In 2006, MARE was awarded a grant from the Dave Thomas Foundation for Adoption, to establish a Wendy’s Wonderful Kids Program in Western MA. This staff person works exclusively with a caseload of approximately 15 youth that have been waiting for an adoptive home the longest. The focus is on finding a permanent connection or family resource for a child, including exploring people from his or her past.
In 2008, MARE began a video snapshots program, producing videos of waiting children and having them available on the MARE website.
THIS YEAR'S STATS
of children placed were children who typically wait the longest for adoptive homes
teens were placed in adoptive homes
families received MARE services
more events than before the pandemic
where are they now?
"There is no question that initiatives like Wednesday’s Child work. There are many children in foster care and not enough avenues to promote the need for families. When my brother and I were 11 and 12 years old we were featured in the MARE Manual, Sunday’s Child program, and Wednesday’s Child segment. After these segments occurred, we found our forever home. To me, adoption meant permanency, to have a place I could call home and a real sense of family."
Alfred Spittler was adopted in 1981 after his adoptive family saw him on Wednesday’s Child, a TV segment — a long standing partnership between WBZ and MARE. Over four decades after his adoption, Al is happily married and has two sons. He runs a local daycare and is always ready to lend his voice in support of foster care adoption.
"Being a child in foster care is pretty tough, honestly. It takes a lot. I swapped houses every week or so, which was not fun. After a while I got used to it, sadly. When I was adopted, I felt amazing. I was able to get out of foster care and find a great family who genuinely loved me. I have been with them half of my life and we have the best time. We travel a lot together and enjoy spending time. We have been to Florida, New York, and other places. Adoption to me means having a family and more opportunities."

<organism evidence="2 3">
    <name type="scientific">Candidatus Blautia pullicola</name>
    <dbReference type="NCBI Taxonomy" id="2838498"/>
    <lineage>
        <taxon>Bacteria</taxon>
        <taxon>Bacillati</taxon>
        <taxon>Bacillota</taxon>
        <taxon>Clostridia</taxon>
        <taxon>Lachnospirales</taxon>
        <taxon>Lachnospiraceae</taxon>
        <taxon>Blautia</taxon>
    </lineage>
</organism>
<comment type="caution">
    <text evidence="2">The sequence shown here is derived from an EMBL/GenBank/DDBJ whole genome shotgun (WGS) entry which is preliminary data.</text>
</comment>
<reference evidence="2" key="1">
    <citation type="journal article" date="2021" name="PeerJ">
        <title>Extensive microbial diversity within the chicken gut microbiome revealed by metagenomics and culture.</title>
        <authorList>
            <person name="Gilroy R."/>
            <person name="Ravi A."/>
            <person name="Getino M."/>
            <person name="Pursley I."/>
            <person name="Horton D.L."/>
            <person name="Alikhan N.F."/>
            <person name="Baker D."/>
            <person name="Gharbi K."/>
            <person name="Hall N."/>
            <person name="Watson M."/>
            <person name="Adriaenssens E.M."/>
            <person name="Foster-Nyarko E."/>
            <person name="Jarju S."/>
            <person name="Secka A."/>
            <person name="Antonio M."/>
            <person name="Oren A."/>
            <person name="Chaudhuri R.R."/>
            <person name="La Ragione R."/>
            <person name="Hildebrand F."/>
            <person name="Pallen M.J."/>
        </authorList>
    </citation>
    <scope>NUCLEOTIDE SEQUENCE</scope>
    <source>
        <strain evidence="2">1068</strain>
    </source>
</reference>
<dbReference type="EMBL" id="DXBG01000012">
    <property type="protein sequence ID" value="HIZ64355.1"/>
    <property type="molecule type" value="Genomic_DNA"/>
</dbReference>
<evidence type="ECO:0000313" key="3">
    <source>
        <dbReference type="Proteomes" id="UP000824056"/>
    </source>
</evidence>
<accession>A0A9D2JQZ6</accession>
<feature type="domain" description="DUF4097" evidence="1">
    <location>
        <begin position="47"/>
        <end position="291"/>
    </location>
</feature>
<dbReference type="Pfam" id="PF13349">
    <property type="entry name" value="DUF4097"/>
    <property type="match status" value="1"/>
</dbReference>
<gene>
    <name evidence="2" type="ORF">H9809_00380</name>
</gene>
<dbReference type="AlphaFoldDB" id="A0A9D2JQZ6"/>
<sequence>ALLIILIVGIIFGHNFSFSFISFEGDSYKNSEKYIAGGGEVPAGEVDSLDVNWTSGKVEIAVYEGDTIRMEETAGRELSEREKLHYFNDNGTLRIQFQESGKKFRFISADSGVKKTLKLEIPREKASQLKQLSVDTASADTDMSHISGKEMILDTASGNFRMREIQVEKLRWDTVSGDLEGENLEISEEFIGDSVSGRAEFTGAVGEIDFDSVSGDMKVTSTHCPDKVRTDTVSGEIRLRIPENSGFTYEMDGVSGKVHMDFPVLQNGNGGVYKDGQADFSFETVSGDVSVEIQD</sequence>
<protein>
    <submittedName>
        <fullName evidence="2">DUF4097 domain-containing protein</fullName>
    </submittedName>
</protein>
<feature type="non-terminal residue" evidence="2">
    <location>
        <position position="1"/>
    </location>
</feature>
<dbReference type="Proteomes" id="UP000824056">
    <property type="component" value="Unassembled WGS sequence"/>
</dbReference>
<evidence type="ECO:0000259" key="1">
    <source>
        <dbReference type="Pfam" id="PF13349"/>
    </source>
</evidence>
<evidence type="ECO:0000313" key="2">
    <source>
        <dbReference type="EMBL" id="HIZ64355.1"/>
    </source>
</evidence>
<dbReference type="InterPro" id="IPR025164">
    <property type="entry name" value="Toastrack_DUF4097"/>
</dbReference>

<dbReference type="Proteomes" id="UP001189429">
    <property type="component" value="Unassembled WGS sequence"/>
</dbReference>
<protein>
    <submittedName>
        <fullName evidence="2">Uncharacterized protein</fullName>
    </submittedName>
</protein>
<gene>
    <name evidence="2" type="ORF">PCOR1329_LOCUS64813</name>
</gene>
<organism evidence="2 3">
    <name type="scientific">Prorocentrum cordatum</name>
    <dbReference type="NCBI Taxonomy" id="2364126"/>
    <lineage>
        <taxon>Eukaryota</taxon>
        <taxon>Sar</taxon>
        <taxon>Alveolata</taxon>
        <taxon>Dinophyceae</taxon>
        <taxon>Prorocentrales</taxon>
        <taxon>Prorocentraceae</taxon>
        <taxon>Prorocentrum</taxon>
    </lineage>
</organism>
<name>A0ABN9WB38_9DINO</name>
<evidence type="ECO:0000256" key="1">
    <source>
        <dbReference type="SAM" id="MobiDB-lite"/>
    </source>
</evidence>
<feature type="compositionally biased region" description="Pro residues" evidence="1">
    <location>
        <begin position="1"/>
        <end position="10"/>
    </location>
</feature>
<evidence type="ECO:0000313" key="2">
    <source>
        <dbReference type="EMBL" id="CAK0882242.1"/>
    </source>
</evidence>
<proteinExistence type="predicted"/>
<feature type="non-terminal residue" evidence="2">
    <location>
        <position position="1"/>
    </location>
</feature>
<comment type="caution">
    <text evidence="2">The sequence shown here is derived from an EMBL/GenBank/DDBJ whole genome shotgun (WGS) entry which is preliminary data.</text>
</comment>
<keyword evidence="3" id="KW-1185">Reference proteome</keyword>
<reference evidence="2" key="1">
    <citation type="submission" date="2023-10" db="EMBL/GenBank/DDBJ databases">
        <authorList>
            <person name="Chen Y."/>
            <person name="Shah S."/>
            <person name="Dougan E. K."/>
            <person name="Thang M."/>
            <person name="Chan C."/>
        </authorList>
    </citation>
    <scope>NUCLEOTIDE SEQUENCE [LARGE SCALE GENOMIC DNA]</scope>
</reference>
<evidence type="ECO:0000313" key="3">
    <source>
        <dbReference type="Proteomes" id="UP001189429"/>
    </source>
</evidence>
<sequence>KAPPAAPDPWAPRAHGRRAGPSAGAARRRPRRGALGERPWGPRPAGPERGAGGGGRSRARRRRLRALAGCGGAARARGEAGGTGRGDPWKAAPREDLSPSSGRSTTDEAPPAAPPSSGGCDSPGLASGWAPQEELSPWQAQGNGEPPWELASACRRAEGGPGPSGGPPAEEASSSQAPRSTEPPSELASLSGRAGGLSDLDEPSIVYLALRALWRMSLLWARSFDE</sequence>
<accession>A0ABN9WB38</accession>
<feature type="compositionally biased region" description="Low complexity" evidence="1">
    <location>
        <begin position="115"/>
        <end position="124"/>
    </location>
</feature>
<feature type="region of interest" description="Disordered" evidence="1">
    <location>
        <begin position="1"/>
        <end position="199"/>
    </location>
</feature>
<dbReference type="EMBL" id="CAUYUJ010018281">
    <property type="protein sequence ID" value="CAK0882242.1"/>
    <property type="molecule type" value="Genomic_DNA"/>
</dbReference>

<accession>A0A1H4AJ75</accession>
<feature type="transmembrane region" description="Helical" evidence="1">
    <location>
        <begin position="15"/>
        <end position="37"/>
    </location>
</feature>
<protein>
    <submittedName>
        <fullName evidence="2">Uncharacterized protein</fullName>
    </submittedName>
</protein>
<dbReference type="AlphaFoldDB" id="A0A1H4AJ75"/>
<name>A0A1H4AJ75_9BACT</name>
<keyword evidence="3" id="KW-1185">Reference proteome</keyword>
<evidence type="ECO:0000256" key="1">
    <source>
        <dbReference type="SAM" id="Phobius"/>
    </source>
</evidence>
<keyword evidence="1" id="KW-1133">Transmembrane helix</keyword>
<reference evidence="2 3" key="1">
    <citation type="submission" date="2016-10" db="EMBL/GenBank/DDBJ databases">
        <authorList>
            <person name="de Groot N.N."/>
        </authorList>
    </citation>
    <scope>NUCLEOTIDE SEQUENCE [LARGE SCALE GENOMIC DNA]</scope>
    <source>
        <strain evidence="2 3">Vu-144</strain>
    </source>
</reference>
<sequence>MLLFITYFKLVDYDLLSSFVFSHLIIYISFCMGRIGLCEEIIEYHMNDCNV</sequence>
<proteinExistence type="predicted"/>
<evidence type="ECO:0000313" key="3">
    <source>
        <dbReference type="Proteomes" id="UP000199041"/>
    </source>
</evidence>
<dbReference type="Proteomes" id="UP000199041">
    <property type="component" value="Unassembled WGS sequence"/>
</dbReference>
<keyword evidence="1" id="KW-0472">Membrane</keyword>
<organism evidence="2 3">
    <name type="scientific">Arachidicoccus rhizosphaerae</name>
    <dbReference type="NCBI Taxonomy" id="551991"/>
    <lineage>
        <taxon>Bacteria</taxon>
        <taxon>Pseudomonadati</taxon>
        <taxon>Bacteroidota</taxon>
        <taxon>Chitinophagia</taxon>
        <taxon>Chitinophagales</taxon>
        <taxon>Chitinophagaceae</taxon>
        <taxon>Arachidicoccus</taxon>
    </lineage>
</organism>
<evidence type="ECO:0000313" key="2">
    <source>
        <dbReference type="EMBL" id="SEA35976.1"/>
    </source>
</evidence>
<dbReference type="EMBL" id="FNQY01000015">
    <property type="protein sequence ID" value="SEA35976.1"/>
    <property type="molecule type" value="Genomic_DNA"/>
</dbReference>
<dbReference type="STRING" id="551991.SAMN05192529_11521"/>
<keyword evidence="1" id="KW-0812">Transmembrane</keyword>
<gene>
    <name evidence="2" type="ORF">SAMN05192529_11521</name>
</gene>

Dominick Tinnirella was 10 years old when his adoptive mom saw him featured on Wednesday’s Child and decided he belonged with their family. He is now a high schooler with ambitions of becoming a scientist or a psychologist. In the future, Dominick sees himself adopting children from foster care to help those in the same situation he was in.
"At the beginning, it was very hard. It took me many years to just be able to trust other people and trust myself. I grew a lot emotionally over the last few years. It’s a process, it takes time. There are a lot of different avenues that go into being an older youth that was adopted. There is trust, communication, education, and family. It’s important to shed light on all of them together and let your parents help you along in that journey. I couldn't have done it without my parents helping me. That is a big aspect of it: family and all the support systems that I had."
Heather Cavanaugh was a teenager when she was adopted in 2011 after her adoptive family saw her profile in a MARE listing at their local library. Today, Heather is completing her graduate degree in social work at Bridgewater State University while interning at a middle school and working part-time as a therapist. For over two years, she has been a CASA volunteer. Once she graduates, she wants to work with young children.
"What it means to me to be adopted is to have a loving and trusting family. When I first came to live with my mom, I didn't exactly trust her, but I soon learned that she really cared about me and loved me."
Christopher Ecker was adopted in 2011 after his mom learned about him at a MARE matching event in Boston. He had seven homes in two years. Today, Christopher is an energetic eleven-year-old who is part of the cross-country team and loves animals. Besides having a dog and a cat, he is now the proud owner of a bearded dragon!